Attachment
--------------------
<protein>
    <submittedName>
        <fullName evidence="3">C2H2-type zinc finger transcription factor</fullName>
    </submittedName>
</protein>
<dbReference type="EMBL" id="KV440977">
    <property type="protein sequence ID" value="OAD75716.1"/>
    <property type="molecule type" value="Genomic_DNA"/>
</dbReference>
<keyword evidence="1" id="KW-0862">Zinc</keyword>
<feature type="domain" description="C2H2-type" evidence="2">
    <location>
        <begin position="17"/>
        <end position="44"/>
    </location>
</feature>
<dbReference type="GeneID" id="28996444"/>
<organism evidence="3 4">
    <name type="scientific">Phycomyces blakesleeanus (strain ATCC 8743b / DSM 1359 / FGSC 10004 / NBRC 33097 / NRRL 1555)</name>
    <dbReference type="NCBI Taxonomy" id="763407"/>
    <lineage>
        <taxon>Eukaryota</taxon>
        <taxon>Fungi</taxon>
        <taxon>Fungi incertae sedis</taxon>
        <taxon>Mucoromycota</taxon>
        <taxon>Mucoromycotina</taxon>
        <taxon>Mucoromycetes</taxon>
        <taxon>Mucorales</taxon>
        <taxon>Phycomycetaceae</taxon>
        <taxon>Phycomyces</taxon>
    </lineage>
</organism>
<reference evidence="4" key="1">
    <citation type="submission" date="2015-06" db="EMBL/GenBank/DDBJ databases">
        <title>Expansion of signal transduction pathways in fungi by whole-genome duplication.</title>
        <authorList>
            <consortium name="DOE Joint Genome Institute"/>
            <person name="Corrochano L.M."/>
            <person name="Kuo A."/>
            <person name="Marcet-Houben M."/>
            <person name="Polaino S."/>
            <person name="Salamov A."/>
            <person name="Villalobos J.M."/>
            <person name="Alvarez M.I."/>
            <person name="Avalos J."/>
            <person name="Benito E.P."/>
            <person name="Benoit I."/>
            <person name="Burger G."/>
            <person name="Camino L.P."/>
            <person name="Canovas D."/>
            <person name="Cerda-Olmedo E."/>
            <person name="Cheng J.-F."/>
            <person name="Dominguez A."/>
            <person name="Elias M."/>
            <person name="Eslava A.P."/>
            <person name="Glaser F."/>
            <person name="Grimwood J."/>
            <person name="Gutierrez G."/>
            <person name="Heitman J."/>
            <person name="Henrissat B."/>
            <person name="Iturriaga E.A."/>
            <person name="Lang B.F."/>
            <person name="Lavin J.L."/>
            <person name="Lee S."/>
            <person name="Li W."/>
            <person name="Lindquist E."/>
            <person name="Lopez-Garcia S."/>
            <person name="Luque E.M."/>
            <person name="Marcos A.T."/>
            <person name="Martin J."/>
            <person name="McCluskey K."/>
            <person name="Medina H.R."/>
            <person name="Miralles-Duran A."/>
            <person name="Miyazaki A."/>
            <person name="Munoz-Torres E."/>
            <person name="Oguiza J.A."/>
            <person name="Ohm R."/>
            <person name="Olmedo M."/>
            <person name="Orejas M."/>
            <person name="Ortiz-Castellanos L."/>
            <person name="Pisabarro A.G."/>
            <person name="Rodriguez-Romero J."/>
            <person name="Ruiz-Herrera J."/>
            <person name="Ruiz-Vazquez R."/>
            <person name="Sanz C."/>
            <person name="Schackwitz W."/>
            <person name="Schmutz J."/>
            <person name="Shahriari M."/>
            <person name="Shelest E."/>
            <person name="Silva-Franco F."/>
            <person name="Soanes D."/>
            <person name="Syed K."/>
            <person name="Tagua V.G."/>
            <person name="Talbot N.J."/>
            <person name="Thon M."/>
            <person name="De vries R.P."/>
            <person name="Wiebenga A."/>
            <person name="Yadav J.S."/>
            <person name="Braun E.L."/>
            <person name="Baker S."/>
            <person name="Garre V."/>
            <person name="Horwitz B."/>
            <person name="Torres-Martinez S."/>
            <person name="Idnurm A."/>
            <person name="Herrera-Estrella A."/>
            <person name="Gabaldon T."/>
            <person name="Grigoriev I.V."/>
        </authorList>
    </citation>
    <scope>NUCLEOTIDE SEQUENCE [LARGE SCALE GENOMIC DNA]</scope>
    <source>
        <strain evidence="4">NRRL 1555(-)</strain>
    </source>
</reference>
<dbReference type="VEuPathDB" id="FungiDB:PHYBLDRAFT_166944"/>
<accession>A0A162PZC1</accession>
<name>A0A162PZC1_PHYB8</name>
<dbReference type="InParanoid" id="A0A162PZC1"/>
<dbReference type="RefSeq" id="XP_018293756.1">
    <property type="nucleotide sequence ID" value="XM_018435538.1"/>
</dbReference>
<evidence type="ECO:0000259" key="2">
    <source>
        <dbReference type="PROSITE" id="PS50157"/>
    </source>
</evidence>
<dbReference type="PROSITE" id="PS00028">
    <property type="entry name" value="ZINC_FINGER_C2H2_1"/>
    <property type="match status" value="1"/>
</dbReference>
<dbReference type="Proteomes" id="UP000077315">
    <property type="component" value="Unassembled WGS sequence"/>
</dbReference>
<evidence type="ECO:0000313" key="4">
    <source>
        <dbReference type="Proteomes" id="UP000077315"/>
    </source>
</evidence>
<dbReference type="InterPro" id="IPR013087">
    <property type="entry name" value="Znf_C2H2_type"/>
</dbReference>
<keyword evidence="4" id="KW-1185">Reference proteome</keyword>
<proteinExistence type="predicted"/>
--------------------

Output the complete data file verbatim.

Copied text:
<protein>
    <submittedName>
        <fullName evidence="3">C2H2-type zinc finger transcription factor</fullName>
    </submittedName>
</protein>
<dbReference type="EMBL" id="KV440977">
    <property type="protein sequence ID" value="OAD75716.1"/>
    <property type="molecule type" value="Genomic_DNA"/>
</dbReference>
<keyword evidence="1" id="KW-0862">Zinc</keyword>
<feature type="domain" description="C2H2-type" evidence="2">
    <location>
        <begin position="17"/>
        <end position="44"/>
    </location>
</feature>
<dbReference type="GeneID" id="28996444"/>
<organism evidence="3 4">
    <name type="scientific">Phycomyces blakesleeanus (strain ATCC 8743b / DSM 1359 / FGSC 10004 / NBRC 33097 / NRRL 1555)</name>
    <dbReference type="NCBI Taxonomy" id="763407"/>
    <lineage>
        <taxon>Eukaryota</taxon>
        <taxon>Fungi</taxon>
        <taxon>Fungi incertae sedis</taxon>
        <taxon>Mucoromycota</taxon>
        <taxon>Mucoromycotina</taxon>
        <taxon>Mucoromycetes</taxon>
        <taxon>Mucorales</taxon>
        <taxon>Phycomycetaceae</taxon>
        <taxon>Phycomyces</taxon>
    </lineage>
</organism>
<reference evidence="4" key="1">
    <citation type="submission" date="2015-06" db="EMBL/GenBank/DDBJ databases">
        <title>Expansion of signal transduction pathways in fungi by whole-genome duplication.</title>
        <authorList>
            <consortium name="DOE Joint Genome Institute"/>
            <person name="Corrochano L.M."/>
            <person name="Kuo A."/>
            <person name="Marcet-Houben M."/>
            <person name="Polaino S."/>
            <person name="Salamov A."/>
            <person name="Villalobos J.M."/>
            <person name="Alvarez M.I."/>
            <person name="Avalos J."/>
            <person name="Benito E.P."/>
            <person name="Benoit I."/>
            <person name="Burger G."/>
            <person name="Camino L.P."/>
            <person name="Canovas D."/>
            <person name="Cerda-Olmedo E."/>
            <person name="Cheng J.-F."/>
            <person name="Dominguez A."/>
            <person name="Elias M."/>
            <person name="Eslava A.P."/>
            <person name="Glaser F."/>
            <person name="Grimwood J."/>
            <person name="Gutierrez G."/>
            <person name="Heitman J."/>
            <person name="Henrissat B."/>
            <person name="Iturriaga E.A."/>
            <person name="Lang B.F."/>
            <person name="Lavin J.L."/>
            <person name="Lee S."/>
            <person name="Li W."/>
            <person name="Lindquist E."/>
            <person name="Lopez-Garcia S."/>
            <person name="Luque E.M."/>
            <person name="Marcos A.T."/>
            <person name="Martin J."/>
            <person name="McCluskey K."/>
            <person name="Medina H.R."/>
            <person name="Miralles-Duran A."/>
            <person name="Miyazaki A."/>
            <person name="Munoz-Torres E."/>
            <person name="Oguiza J.A."/>
            <person name="Ohm R."/>
            <person name="Olmedo M."/>
            <person name="Orejas M."/>
            <person name="Ortiz-Castellanos L."/>
            <person name="Pisabarro A.G."/>
            <person name="Rodriguez-Romero J."/>
            <person name="Ruiz-Herrera J."/>
            <person name="Ruiz-Vazquez R."/>
            <person name="Sanz C."/>
            <person name="Schackwitz W."/>
            <person name="Schmutz J."/>
            <person name="Shahriari M."/>
            <person name="Shelest E."/>
            <person name="Silva-Franco F."/>
            <person name="Soanes D."/>
            <person name="Syed K."/>
            <person name="Tagua V.G."/>
            <person name="Talbot N.J."/>
            <person name="Thon M."/>
            <person name="De vries R.P."/>
            <person name="Wiebenga A."/>
            <person name="Yadav J.S."/>
            <person name="Braun E.L."/>
            <person name="Baker S."/>
            <person name="Garre V."/>
            <person name="Horwitz B."/>
            <person name="Torres-Martinez S."/>
            <person name="Idnurm A."/>
            <person name="Herrera-Estrella A."/>
            <person name="Gabaldon T."/>
            <person name="Grigoriev I.V."/>
        </authorList>
    </citation>
    <scope>NUCLEOTIDE SEQUENCE [LARGE SCALE GENOMIC DNA]</scope>
    <source>
        <strain evidence="4">NRRL 1555(-)</strain>
    </source>
</reference>
<dbReference type="VEuPathDB" id="FungiDB:PHYBLDRAFT_166944"/>
<accession>A0A162PZC1</accession>
<name>A0A162PZC1_PHYB8</name>
<dbReference type="InParanoid" id="A0A162PZC1"/>
<dbReference type="RefSeq" id="XP_018293756.1">
    <property type="nucleotide sequence ID" value="XM_018435538.1"/>
</dbReference>
<evidence type="ECO:0000259" key="2">
    <source>
        <dbReference type="PROSITE" id="PS50157"/>
    </source>
</evidence>
<dbReference type="PROSITE" id="PS00028">
    <property type="entry name" value="ZINC_FINGER_C2H2_1"/>
    <property type="match status" value="1"/>
</dbReference>
<dbReference type="Proteomes" id="UP000077315">
    <property type="component" value="Unassembled WGS sequence"/>
</dbReference>
<evidence type="ECO:0000313" key="4">
    <source>
        <dbReference type="Proteomes" id="UP000077315"/>
    </source>
</evidence>
<dbReference type="InterPro" id="IPR013087">
    <property type="entry name" value="Znf_C2H2_type"/>
</dbReference>
<keyword evidence="4" id="KW-1185">Reference proteome</keyword>
<proteinExistence type="predicted"/>